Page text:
In Art 1, our second project is distinct from the other projects because of the medium used in creating this artwork. It focuses on utilizing charcoal to draw our clothes.
To create this piece, practices were required; first we created a charcoal value scale and drew eggs. After that, we took photos of our clothes and sketched out the compositions in our sketchbook. Out of the four compositions, we chose the one we liked best. To create the final piece, we first sketched out the most favored composition with vine charcoal on a big piece of art paper. Secondly, compressed charcoal and charcoal pastel were used for shading and mass filling. I started off with the darkest and gradually became lighter. Blending with a Qtip and tissue and detail refining with a charcoal pencil was constant and happened in between.
The texture of the drawing was not at all how I expected, I honestly did not think it would turn out so realistic because, nonetheless, it was monochromatic. The composition did travel the same road as how I envisioned it because the dividing lines made sure the objects had the same ratio as the actual objects. Some challenges I faced was trying to keep the paper clean. I realized it was nearly impossible. The charcoal smudged easily and, even with an eraser, the marks could not be entirely removed. How I dealt with this major problem will be explained in the “Engage and Persevere” section of my reflection.
I challenged myself from the beginning. The angle I took the photo was peculiar, not aerial view, but from a corner to place the focal point on the shoes. In the drawing process, instead of using my hand for blending, I tried using Qtips, which in response, allowed to develop numerous techniques for blending and I used it as an art tool. Looking at my final artwork, I can for sure say I have grown. The way value enhanced and produced such a realistic quality was never done by me, and now I have. I have also branched out from my limited art supplies and into media such as charcoal. Extreme proudness is felt whenever I see this piece of artwork.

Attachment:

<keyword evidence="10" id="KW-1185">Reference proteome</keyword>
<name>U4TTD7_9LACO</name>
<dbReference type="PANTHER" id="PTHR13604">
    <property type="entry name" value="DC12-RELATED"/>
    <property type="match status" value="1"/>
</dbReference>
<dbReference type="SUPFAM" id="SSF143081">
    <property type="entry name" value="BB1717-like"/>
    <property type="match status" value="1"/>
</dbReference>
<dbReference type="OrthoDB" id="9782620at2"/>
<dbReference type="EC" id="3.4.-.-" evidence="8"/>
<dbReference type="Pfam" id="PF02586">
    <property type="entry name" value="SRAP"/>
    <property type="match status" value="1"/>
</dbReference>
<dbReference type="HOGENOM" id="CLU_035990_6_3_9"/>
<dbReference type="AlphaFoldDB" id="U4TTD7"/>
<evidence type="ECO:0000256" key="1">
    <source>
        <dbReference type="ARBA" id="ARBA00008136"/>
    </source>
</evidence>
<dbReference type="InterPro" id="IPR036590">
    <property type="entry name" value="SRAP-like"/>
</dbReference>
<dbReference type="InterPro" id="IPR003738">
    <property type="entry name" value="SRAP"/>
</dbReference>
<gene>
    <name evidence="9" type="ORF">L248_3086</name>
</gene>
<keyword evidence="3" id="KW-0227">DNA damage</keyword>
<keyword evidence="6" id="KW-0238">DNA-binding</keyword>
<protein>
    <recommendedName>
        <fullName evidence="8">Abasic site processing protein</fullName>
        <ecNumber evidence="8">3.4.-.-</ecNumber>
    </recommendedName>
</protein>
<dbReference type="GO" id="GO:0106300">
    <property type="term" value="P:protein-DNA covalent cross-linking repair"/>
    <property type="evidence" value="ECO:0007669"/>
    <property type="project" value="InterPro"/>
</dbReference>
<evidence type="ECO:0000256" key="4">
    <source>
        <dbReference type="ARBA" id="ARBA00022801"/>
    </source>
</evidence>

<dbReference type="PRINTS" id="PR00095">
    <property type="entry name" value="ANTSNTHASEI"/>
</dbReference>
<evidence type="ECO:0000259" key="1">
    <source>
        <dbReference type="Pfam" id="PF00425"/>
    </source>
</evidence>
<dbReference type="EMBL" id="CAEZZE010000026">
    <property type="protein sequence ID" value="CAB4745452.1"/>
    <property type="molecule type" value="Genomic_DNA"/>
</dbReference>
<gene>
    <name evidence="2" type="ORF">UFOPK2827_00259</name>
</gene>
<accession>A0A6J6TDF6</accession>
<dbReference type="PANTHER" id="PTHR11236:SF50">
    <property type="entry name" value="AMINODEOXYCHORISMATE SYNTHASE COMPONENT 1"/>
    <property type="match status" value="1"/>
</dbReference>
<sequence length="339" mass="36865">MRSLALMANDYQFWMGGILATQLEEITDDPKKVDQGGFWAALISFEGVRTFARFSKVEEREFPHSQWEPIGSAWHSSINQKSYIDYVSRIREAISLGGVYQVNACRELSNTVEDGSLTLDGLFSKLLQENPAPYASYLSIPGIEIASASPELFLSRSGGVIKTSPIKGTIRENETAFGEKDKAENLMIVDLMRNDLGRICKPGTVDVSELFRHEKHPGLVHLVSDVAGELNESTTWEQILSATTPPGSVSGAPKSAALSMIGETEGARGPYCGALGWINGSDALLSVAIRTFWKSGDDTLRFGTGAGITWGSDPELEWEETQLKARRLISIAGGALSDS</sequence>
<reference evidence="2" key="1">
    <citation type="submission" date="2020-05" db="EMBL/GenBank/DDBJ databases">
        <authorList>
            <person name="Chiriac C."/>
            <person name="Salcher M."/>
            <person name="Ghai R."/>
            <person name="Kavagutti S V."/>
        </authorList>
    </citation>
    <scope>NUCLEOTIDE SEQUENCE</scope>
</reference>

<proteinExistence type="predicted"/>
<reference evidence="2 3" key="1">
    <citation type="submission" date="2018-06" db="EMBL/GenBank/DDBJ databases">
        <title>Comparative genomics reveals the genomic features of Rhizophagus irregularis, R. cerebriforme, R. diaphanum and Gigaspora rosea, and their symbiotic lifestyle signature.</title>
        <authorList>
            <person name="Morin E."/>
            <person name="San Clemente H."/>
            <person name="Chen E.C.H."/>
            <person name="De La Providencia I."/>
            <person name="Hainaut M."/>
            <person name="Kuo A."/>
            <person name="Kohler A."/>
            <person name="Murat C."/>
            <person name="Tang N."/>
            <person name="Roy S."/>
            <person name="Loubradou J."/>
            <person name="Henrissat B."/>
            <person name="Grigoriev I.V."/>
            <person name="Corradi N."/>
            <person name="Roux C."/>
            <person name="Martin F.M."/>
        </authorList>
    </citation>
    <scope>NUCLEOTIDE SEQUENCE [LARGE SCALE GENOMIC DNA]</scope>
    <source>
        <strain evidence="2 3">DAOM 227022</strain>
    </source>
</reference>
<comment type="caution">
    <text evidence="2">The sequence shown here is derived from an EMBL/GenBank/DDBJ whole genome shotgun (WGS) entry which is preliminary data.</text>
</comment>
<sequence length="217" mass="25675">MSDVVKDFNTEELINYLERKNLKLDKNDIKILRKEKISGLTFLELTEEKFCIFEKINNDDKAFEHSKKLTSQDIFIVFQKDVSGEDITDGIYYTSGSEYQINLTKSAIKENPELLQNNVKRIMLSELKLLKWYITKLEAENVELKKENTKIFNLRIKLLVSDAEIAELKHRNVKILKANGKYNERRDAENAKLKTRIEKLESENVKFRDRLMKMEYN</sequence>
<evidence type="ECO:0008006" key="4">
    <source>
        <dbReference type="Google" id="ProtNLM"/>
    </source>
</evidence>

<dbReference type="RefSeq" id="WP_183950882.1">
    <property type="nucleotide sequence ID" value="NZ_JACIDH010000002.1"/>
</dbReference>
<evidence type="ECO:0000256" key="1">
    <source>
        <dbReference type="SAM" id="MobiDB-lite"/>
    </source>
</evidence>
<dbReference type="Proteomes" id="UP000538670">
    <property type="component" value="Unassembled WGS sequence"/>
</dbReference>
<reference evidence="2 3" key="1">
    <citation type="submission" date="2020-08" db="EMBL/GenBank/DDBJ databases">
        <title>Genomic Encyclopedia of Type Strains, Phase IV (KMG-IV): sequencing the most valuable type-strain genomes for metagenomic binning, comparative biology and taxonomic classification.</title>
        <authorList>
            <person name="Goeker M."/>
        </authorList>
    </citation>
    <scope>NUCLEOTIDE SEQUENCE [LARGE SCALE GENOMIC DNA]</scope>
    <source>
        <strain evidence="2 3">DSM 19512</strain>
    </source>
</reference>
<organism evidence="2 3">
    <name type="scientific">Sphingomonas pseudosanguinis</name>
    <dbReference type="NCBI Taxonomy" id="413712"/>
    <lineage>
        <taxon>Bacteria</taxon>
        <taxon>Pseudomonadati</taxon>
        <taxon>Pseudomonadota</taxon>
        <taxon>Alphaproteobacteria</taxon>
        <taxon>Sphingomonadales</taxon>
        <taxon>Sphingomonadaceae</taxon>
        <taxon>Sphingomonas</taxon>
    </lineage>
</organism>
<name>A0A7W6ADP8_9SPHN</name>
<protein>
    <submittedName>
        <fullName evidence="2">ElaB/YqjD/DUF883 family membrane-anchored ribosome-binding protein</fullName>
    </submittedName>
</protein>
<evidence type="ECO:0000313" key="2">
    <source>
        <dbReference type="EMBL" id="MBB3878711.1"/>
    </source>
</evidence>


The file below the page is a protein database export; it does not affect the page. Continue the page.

Engage and Persevere:
Charcoal. It definitely was a medium I’ve never handled with before. I don’t even see charcoal in my daily life, so when Ms. Zvinakis informed us that our next project involves using charcoal, I was stunned with both excitement and fear. For shading in the large masses of my drawing, charcoal pastel and compressed charcoal were necessary and they were very messy, especially compressed charcoal. An accidental swipe of my sleeve and a turn of my hand will consequentially result in a big, dark smudge, like a huge X staring up at me from my paper, telling I have failed. After many accidents, I’ve learned not to panic. I learned to engage and persevere, to continue and build upon those smudges, and last but not least, to open my mind and move on from mistakes.
To be accustomed to charcoal and ready us for the final charcoal drawing (this piece), our class did many practices. We created a charcoal value scale and practiced shading and observing through egg drawings. These exercises most certainly did help us to develop the final craftwork.
The wrinkles on clothes are ever-changing, like undulating waves over the seas. Therefore, I wanted to capture a photo of my clothes at an angle when the wrinkles seem to look like waves. I took six photo compositions and sketched four of them. I envisioned each one on a large scale and chose the one that will be most efficient and clear. I thought about which image will bring out the image with only the black and white contrast.